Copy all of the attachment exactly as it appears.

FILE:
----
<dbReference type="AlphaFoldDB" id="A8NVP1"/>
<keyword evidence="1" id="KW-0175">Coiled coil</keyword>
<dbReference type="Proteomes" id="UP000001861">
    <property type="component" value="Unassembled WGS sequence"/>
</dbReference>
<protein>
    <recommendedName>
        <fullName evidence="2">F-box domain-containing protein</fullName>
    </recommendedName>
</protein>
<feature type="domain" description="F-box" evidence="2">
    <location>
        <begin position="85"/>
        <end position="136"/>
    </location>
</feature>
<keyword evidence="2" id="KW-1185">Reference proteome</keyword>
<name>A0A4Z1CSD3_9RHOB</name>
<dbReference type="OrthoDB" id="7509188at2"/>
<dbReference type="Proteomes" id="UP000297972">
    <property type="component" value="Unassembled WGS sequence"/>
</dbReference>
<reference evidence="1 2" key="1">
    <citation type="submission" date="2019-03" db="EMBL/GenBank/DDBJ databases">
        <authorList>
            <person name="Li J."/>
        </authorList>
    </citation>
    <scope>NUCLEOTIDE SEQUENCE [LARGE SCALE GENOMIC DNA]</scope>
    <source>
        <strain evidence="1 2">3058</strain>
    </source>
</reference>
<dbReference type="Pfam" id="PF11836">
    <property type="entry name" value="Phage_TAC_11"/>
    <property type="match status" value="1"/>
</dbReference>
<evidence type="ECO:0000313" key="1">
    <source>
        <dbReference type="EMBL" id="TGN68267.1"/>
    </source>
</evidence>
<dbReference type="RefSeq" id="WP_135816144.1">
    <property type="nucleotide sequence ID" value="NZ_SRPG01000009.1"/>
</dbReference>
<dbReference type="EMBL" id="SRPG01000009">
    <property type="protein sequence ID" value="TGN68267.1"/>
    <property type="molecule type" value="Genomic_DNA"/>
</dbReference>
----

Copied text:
<dbReference type="AlphaFoldDB" id="A8NVP1"/>
<keyword evidence="1" id="KW-0175">Coiled coil</keyword>
<dbReference type="Proteomes" id="UP000001861">
    <property type="component" value="Unassembled WGS sequence"/>
</dbReference>
<protein>
    <recommendedName>
        <fullName evidence="2">F-box domain-containing protein</fullName>
    </recommendedName>
</protein>
<feature type="domain" description="F-box" evidence="2">
    <location>
        <begin position="85"/>
        <end position="136"/>
    </location>
</feature>
<keyword evidence="2" id="KW-1185">Reference proteome</keyword>
<name>A0A4Z1CSD3_9RHOB</name>
<dbReference type="OrthoDB" id="7509188at2"/>
<dbReference type="Proteomes" id="UP000297972">
    <property type="component" value="Unassembled WGS sequence"/>
</dbReference>
<reference evidence="1 2" key="1">
    <citation type="submission" date="2019-03" db="EMBL/GenBank/DDBJ databases">
        <authorList>
            <person name="Li J."/>
        </authorList>
    </citation>
    <scope>NUCLEOTIDE SEQUENCE [LARGE SCALE GENOMIC DNA]</scope>
    <source>
        <strain evidence="1 2">3058</strain>
    </source>
</reference>
<dbReference type="Pfam" id="PF11836">
    <property type="entry name" value="Phage_TAC_11"/>
    <property type="match status" value="1"/>
</dbReference>
<evidence type="ECO:0000313" key="1">
    <source>
        <dbReference type="EMBL" id="TGN68267.1"/>
    </source>
</evidence>
<dbReference type="RefSeq" id="WP_135816144.1">
    <property type="nucleotide sequence ID" value="NZ_SRPG01000009.1"/>
</dbReference>
<dbReference type="EMBL" id="SRPG01000009">
    <property type="protein sequence ID" value="TGN68267.1"/>
    <property type="molecule type" value="Genomic_DNA"/>
</dbReference>